We had decided on the recommendation of many many schools to go with the STM Dux cases. The nomenclature for these cases is confusing when it comes to iPad Pro. The STM Dux case for non-Pro devices is a case with a rubber frame, plastic back and an integrated wraparound cover. The "Dux" for iPad Pro is basically that case without the cover - obviously to allow access to the Smart Connector. We wanted a wraparound case for all our devices. This, for iPads Pro, is called the "Dux Plus".

Still, we got the cases in time and it's all good. The cases seem very robust so far and have a very clever clear plastic panel over the back. Some class teachers have put labels under there to identify individual kids' iPads and they won't wear or peel off.

Rollout Day

We rolled out class by class. We ran into a couple of issues where we jammed the wifi by - maybe - associating too many devices in a short period.

Managed Apple ID Process

Let's just say that the idea of having to use a Managed Apple ID was ... not warmly welcomed by pupils used to free access to the App Store. It wasn't my decision to migrate everyone to a Managed ID, but I had to because of the limitations Apple has placed on iTunes U and Managed IDs.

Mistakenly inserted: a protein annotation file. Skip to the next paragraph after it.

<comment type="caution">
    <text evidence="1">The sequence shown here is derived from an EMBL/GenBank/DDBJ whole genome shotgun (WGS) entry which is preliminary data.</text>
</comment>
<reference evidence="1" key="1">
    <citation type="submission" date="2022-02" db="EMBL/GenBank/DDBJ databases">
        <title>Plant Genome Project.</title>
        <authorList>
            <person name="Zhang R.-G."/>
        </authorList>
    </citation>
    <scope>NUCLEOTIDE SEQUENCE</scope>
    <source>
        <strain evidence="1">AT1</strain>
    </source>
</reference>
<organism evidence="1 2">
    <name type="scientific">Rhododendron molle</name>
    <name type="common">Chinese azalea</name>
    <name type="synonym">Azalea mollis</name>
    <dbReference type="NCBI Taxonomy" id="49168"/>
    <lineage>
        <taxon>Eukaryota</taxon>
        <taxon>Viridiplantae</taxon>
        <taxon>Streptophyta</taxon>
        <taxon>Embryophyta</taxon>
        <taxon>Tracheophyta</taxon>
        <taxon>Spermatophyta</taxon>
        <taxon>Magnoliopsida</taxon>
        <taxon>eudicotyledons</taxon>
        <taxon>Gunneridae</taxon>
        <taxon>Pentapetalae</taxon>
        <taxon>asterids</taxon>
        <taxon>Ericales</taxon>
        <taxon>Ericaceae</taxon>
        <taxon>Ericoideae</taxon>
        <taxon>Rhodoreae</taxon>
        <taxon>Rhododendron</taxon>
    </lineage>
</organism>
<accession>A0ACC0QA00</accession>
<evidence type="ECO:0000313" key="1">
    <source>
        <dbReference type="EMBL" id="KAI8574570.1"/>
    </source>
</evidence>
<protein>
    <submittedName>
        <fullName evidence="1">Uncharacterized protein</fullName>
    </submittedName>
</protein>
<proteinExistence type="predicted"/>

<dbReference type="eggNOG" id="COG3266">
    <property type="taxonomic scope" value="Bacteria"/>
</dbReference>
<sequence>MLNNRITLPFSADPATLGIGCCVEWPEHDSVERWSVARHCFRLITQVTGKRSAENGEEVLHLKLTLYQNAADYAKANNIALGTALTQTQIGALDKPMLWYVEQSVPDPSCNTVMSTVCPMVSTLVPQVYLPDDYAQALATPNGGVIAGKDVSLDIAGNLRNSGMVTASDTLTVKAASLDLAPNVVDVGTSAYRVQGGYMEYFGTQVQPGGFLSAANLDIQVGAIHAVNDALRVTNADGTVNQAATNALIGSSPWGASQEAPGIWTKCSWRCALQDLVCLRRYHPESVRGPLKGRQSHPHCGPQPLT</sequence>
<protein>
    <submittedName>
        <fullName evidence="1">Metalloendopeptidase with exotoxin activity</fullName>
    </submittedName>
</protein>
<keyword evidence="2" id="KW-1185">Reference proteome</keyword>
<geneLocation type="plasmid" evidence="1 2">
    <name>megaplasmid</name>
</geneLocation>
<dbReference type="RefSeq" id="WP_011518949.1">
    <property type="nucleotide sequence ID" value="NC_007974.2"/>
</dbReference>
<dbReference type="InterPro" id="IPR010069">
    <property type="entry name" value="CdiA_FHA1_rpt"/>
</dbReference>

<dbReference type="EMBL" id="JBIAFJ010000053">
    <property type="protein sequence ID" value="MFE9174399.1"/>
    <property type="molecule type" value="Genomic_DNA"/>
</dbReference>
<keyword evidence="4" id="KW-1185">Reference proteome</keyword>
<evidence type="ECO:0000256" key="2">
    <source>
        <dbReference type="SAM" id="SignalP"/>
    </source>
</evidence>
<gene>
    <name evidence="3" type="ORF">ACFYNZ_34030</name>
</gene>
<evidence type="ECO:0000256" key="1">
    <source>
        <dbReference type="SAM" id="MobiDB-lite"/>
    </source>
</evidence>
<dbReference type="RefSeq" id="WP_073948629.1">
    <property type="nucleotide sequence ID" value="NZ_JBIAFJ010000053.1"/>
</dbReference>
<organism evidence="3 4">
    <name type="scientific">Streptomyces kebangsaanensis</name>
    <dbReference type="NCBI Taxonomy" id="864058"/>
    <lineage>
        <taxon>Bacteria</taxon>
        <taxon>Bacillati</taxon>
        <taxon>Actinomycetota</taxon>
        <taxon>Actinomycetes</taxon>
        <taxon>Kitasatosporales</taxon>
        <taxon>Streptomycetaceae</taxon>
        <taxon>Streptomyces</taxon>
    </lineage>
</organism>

As a result of this forced migration, a few issues arose. Firstly, I feel that the deployment lost a certain amount of enthusiasm amongst the older students who have had (mostly) free rein up to now. As a result, I'm deploying a range of 'lifestyle' apps for those kids to soften the blow.

Similarly, a few pupils had purchased apps in their school Apple IDs and now have no way back to using those apps on their school devices. Also, some pupils had depended on their iCloud Document syncing in Pages and Keynote instead of backing up to Google Drive. That can be recovered through iCloud.com on a desktop computer but...who has desktop computers any more? ;-)

The setup process as designed in our DEP pre-stage was:

  1. Enter personal wifi password (school-set)
  2. Enable Location Services
  3. Enter Apple ID & Temporary Password
  4. Chance Temporary password (requires entering temp password again, then school password twice)
  5. Accept TrueTone display page
  6. Get to home screen
  7. Enter password for iPad passcode
  8. Confirm password for iPad passcode
  9. Enter password for Google Apps account